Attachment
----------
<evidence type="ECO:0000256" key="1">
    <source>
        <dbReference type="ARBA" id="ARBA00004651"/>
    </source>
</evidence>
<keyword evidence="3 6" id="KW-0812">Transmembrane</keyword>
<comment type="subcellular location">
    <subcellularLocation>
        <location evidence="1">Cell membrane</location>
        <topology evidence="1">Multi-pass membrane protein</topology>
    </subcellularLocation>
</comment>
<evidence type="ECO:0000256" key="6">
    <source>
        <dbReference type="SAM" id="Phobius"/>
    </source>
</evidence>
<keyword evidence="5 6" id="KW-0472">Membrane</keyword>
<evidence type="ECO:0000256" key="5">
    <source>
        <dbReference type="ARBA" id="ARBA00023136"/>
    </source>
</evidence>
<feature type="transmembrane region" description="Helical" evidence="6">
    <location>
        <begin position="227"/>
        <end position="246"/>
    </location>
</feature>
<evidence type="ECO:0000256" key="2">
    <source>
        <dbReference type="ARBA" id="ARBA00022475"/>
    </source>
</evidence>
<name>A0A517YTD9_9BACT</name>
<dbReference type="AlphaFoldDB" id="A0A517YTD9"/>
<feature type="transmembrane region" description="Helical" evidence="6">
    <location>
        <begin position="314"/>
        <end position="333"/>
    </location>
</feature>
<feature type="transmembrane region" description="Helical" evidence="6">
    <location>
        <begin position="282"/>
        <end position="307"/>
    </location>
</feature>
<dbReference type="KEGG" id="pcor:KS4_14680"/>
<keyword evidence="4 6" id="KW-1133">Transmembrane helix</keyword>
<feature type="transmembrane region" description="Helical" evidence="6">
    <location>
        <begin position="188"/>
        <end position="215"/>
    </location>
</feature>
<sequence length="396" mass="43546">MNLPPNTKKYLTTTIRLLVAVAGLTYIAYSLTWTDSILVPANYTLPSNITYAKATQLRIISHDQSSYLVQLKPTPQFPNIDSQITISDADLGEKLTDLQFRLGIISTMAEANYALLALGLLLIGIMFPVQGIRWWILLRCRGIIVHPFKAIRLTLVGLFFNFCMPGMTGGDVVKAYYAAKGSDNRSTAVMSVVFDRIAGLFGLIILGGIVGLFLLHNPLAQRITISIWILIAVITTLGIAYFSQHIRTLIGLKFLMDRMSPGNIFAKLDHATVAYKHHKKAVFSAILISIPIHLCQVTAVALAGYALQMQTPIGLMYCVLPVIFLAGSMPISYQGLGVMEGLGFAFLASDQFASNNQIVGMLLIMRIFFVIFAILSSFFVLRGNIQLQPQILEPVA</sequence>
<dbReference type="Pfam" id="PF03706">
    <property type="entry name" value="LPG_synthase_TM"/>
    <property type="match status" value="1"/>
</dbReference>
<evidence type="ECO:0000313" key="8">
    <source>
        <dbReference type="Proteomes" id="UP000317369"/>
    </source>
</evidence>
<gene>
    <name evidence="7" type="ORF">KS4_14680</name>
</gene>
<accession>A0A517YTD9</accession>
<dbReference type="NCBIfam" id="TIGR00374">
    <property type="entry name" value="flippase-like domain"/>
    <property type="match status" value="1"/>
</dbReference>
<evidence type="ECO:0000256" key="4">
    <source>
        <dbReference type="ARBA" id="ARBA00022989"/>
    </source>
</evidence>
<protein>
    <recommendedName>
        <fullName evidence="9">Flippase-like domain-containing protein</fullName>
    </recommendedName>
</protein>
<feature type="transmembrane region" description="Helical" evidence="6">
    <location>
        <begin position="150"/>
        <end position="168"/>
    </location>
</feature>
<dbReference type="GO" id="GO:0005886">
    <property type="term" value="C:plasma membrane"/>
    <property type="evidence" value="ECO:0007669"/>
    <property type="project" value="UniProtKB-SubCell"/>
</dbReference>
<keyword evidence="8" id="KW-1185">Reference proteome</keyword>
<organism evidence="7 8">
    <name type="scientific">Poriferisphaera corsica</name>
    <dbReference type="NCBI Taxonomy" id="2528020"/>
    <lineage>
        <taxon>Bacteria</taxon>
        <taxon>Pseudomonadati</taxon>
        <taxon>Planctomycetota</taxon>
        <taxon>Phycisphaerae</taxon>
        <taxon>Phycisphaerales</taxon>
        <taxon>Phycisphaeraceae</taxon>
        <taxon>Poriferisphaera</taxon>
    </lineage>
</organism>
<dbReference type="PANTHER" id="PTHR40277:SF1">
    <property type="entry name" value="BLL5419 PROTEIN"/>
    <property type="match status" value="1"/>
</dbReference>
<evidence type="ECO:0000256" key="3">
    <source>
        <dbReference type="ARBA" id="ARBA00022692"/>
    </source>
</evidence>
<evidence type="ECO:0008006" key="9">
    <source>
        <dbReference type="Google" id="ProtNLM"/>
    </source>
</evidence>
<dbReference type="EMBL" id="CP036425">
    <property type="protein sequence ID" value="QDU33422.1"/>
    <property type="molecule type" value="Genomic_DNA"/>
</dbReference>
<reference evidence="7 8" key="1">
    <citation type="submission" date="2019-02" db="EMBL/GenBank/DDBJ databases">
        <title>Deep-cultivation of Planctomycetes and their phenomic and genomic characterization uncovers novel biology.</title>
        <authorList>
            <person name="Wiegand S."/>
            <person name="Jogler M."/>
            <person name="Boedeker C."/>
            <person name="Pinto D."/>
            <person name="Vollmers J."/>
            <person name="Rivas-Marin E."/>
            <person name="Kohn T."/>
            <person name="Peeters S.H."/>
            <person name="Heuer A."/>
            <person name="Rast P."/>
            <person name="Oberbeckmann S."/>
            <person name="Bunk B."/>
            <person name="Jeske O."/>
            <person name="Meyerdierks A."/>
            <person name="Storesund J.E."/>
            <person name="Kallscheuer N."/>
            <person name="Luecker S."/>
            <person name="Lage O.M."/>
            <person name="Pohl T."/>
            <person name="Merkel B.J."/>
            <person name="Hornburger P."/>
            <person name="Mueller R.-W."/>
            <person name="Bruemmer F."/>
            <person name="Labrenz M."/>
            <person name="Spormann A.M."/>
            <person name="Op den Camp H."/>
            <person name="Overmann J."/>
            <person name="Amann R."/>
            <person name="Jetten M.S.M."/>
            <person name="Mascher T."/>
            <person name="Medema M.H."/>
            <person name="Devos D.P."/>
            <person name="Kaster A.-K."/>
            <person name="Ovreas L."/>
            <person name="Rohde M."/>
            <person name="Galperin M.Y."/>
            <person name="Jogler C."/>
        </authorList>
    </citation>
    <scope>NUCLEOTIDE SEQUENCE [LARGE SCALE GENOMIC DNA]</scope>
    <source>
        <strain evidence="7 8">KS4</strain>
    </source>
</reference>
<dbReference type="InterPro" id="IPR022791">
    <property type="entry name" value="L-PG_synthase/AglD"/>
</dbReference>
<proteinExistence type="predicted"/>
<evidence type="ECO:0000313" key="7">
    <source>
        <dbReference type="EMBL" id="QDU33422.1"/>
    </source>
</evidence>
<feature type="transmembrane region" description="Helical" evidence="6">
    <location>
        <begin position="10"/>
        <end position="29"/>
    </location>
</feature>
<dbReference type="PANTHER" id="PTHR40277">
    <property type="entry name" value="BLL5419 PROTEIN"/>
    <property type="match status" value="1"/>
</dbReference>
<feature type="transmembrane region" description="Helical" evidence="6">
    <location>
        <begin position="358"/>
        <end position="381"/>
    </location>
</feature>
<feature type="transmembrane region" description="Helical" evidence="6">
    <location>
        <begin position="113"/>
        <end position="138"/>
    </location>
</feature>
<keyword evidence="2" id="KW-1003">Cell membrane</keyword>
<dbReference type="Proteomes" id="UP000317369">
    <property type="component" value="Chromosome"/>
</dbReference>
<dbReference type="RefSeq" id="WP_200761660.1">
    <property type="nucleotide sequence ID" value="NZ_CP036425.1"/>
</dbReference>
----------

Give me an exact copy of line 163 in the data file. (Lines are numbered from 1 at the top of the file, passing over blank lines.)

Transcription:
            <person name="Devos D.P."/>